France recently announced a plan to cut back on the use of pesticides. This announcement came at around the same time as a government spokesperson stated that France would vote against extending the license for the use of glyphosate in the European Union, because of the herbicide’s suspected connection to cancer.
France abstained from voting on this issue in the past. But if they vote against it this time, they could block the E.U. from obtaining the majority vote that is needed to continue using Roundup on crops.
France Intends to Reduce Reliance on Pesticides
According to PhysOrg, government spokesman Christophe Castaner initially reported that France intends to completely phase out glyphosate by 2022. He told RMC Radio that the prime minister “has decided that this product will be banned in France by the end of the government’s term, as well as others that are similar and which are a public health threat.”
He later amended his comments, and said simply that France was “committed to seeing significant progress on all pesticides.” He added that the government would set aside 5.0 billion Euros to support the development of safer alternatives.
The change could be because France’s farming union, the FNSEA, has expressed concern about the prospect of a sudden, complete ban, noting that they have no similar alternatives to use to control weeds, and that such a move could put them at a disadvantage with other competitors.
The International Agency for Research on Cancer (IARC) concluded in 2015 that glyphosate was a “probable human carcinogen”. But the European Food Safety Authority (EFSA) contradicted that conclusion later that year, stating that glyphosate is unlikely to pose a carcinogenic hazard to humans.
A recent article in The Guardian reported that several pages of the EFSA report were copied and pasted directly from materials created by Monsanto, the manufacturer of Roundup. The EFSA countered by stating these pages were simply lists of studies available to the public, but some of those studies included assessments by former Monsanto employees.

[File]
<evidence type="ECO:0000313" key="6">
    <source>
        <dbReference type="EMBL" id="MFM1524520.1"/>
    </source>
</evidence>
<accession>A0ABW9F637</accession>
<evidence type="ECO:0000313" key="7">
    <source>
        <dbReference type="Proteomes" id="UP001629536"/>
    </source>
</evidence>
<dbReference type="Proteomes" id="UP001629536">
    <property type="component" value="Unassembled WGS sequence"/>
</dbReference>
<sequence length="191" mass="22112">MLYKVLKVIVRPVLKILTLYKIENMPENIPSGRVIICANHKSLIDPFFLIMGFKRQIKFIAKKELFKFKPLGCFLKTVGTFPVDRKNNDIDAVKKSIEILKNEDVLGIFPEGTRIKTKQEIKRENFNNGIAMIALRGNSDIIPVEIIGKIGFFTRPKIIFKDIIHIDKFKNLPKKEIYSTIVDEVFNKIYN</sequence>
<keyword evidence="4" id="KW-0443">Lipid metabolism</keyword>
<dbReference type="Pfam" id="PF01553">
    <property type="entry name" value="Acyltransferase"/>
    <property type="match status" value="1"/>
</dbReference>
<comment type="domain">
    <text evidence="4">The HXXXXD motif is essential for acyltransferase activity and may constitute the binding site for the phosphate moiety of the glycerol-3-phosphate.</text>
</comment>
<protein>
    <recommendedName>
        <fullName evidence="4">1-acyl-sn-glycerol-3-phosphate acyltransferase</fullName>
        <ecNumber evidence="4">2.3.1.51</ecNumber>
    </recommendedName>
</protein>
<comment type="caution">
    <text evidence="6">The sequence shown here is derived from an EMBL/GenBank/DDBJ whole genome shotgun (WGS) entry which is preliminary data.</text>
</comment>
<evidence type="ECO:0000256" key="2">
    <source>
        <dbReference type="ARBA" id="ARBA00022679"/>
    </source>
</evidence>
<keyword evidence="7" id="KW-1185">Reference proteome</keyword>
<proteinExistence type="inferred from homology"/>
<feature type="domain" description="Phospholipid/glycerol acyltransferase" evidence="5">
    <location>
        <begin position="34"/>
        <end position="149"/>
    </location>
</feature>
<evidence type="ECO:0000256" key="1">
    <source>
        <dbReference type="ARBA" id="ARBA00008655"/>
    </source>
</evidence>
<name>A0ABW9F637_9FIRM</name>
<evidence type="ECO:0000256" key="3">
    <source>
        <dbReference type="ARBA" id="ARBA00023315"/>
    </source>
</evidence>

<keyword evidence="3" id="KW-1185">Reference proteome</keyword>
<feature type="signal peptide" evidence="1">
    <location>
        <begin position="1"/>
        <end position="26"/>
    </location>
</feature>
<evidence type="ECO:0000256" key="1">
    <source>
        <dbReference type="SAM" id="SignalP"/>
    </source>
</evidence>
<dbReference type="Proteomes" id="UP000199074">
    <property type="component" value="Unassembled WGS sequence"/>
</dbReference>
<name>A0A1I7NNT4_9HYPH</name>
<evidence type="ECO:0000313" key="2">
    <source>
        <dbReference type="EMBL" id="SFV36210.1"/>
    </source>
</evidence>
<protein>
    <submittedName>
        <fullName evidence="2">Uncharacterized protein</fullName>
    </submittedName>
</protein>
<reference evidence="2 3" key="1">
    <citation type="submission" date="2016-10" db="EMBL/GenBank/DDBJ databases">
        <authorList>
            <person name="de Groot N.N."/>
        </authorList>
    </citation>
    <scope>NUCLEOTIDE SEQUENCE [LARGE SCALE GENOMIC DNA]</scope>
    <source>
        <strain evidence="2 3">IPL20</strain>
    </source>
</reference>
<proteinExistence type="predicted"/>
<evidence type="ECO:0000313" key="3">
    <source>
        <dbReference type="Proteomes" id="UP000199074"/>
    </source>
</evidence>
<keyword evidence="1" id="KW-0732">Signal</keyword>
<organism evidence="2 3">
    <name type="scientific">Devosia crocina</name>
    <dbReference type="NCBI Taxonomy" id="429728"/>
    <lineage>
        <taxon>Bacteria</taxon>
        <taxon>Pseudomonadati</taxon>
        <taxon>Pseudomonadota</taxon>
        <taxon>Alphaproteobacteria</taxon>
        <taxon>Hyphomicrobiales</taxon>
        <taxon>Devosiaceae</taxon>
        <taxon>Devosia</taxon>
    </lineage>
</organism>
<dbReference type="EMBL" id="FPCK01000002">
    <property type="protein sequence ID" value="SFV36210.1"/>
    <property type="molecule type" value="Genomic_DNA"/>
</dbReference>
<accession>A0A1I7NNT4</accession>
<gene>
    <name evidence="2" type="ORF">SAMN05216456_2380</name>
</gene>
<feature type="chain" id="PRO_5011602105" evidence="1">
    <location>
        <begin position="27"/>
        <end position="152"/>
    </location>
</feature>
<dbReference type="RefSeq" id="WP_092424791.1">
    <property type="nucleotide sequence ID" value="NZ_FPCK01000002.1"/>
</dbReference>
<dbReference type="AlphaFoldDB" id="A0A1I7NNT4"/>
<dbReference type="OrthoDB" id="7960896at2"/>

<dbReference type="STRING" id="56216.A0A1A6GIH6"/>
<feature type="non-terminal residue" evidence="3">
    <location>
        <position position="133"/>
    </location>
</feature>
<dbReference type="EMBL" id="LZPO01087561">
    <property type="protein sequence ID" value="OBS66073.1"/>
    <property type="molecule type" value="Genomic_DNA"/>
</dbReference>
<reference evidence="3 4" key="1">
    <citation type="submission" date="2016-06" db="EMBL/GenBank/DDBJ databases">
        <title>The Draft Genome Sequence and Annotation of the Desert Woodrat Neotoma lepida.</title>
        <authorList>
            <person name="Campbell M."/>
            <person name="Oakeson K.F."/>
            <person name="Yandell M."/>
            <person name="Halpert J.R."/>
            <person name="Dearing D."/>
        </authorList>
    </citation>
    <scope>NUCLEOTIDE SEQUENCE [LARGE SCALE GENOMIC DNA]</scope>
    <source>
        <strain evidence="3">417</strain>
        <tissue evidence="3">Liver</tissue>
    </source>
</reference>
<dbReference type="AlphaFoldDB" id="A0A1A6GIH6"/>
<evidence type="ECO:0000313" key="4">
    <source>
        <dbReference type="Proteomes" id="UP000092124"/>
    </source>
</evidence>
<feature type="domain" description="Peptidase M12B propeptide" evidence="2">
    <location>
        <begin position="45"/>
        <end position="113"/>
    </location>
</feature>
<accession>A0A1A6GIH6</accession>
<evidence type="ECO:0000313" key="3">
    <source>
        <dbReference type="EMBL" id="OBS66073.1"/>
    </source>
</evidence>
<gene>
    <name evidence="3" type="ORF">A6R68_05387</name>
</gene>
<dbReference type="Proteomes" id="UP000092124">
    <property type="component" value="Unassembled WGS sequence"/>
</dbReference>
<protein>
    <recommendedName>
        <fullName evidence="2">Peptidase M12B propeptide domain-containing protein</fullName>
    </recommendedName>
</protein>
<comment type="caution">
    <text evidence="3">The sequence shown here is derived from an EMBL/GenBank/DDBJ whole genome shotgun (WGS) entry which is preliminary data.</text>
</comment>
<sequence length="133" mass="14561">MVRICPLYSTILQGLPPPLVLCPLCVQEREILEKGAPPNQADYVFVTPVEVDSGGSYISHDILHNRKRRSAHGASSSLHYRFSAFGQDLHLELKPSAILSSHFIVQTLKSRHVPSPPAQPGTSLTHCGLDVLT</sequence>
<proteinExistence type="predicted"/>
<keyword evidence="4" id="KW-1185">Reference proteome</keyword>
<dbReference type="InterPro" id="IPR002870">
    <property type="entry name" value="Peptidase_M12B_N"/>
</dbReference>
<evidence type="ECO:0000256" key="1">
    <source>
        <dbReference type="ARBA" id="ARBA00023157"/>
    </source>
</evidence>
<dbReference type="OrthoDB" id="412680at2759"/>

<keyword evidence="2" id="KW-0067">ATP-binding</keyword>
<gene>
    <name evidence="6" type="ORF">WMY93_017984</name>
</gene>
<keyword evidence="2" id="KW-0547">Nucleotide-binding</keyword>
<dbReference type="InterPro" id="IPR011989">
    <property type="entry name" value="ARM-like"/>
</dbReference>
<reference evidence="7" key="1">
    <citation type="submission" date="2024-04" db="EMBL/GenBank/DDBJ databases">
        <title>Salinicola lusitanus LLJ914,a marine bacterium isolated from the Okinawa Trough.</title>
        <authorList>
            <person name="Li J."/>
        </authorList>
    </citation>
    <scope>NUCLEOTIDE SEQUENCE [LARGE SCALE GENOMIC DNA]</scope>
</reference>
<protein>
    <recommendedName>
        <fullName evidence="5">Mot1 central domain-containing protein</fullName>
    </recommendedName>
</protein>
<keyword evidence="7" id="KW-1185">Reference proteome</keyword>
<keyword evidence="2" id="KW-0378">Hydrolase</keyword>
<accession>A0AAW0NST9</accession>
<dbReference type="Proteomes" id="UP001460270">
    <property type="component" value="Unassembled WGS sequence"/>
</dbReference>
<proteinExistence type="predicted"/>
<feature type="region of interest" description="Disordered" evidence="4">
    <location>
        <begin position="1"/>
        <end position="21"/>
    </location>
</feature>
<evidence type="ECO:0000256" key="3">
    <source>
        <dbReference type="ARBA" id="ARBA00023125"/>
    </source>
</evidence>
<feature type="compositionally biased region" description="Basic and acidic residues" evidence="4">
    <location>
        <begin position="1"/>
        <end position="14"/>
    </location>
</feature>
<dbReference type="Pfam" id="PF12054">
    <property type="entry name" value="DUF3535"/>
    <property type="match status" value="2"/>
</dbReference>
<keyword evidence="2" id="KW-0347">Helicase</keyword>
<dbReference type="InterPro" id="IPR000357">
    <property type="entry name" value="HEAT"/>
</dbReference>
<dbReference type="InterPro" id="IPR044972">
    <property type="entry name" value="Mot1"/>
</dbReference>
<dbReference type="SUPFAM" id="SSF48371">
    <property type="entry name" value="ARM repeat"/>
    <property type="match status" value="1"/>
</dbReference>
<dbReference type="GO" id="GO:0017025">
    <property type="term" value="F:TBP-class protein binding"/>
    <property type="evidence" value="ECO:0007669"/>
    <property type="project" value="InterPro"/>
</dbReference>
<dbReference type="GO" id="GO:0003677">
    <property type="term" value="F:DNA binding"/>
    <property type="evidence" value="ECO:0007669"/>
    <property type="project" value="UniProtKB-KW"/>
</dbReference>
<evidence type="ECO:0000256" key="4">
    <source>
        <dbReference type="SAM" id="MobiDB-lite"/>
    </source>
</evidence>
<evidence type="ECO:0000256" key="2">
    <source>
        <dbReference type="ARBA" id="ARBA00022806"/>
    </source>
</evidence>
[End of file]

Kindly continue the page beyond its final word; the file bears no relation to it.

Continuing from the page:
Studies Find a Link Between Glyphosate and NHL
In October 2016, the U.S. Judicial Panel on Multidistrict Litigation (JPML) consolidated all federally-filed Roundup lawsuits in the Northern District of California (“Roundup MDL”). Currently, there are about 250 cases pending there, filed by plaintiffs who claim that after extended exposure to Roundup, they developed Non-Hodgkin’s lymphoma (NHL), or a similar type of cancer. It is expected that the number of cases filed in the Roundup MDL will continue to grow in the coming months.
A number of studies have found links between glyphosate and NHL. In 2005, for example, researchers looked at data from the Agricultural Health Study, which included over 57,000 pesticide applicators in Iowa and North Carolina, and found a suggested association between glyphosate and multiple myeloma. In 2008, researchers again found an association between glyphosate and NHL.